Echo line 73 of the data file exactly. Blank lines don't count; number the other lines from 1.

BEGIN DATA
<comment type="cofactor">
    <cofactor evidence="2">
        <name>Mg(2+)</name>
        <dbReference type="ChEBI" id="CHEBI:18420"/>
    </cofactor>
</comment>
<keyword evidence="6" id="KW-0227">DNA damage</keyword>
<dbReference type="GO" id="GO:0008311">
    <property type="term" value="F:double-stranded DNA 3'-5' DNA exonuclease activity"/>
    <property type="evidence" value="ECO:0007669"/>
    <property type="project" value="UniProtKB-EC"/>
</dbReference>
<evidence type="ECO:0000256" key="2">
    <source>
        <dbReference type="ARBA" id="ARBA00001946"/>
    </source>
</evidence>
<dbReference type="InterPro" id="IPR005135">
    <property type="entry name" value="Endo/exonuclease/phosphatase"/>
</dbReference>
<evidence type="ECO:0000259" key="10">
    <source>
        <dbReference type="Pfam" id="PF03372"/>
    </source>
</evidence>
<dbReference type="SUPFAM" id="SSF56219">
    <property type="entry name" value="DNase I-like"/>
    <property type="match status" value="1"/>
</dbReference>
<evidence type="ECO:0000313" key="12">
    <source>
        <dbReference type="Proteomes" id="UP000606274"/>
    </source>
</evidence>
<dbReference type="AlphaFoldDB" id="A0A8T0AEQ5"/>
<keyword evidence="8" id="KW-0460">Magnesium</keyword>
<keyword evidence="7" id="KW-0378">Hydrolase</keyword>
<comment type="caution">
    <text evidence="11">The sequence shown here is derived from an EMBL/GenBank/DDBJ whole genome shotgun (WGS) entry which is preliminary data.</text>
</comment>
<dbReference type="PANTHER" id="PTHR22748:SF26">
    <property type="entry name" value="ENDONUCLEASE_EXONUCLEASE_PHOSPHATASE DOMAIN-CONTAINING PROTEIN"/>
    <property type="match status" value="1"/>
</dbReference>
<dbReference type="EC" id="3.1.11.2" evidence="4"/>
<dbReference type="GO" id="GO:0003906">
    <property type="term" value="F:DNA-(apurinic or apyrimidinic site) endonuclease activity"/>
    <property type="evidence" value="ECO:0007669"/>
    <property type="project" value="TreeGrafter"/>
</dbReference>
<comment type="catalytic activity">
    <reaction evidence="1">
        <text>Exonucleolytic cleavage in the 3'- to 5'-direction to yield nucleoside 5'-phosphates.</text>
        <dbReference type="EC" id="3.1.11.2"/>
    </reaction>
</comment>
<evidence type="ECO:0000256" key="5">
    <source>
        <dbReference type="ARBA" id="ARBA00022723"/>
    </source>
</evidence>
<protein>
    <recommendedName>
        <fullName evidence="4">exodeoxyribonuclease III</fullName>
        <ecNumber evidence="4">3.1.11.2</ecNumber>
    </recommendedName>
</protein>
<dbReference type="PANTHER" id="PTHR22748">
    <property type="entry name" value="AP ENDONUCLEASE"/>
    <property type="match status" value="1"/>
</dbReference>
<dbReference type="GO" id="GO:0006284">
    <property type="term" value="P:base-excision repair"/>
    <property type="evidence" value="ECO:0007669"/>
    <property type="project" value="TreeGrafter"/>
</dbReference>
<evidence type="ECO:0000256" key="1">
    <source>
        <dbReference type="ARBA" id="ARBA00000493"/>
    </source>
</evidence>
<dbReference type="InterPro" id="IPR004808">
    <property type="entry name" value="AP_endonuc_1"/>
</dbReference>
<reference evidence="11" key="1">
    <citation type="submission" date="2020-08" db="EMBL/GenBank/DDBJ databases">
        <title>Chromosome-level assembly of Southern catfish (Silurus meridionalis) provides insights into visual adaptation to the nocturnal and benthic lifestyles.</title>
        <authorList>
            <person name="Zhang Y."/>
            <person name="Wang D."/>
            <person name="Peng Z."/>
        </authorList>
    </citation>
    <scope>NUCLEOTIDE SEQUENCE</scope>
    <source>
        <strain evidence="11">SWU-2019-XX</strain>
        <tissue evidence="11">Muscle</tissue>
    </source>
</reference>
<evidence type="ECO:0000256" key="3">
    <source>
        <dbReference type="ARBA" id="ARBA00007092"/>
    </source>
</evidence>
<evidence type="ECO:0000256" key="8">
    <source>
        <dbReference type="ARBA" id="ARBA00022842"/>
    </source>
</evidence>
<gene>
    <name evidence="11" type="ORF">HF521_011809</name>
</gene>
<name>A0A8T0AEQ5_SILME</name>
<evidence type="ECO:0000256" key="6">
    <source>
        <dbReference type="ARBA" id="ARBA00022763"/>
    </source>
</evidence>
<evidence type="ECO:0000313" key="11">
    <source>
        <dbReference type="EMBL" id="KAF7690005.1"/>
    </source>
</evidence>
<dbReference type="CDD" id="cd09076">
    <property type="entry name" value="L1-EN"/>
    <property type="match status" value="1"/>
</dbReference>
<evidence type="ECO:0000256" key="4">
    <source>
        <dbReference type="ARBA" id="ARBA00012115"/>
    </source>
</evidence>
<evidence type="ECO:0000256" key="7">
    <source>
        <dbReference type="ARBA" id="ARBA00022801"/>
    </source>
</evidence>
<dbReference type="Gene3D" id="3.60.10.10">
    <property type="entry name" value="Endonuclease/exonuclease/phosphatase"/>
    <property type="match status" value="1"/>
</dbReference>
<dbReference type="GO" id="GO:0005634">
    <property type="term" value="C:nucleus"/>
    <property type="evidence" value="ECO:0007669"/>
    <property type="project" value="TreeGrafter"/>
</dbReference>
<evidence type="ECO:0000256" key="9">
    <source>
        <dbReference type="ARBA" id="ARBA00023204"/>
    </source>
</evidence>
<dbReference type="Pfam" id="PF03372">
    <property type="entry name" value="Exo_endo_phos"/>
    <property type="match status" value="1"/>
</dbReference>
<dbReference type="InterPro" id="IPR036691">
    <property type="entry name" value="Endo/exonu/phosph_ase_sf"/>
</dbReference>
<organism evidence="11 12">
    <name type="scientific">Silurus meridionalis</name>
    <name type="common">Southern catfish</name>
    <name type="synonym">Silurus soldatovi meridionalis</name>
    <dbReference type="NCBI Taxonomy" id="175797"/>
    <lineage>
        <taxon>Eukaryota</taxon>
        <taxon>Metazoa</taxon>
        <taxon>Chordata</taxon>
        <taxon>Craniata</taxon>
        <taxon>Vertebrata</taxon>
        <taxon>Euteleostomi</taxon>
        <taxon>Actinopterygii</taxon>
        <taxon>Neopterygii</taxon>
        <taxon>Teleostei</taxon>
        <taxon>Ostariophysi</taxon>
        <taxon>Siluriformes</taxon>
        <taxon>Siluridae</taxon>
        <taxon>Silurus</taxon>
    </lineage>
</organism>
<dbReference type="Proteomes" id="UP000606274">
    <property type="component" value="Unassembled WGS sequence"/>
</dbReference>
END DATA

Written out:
    <property type="term" value="P:base-excision repair"/>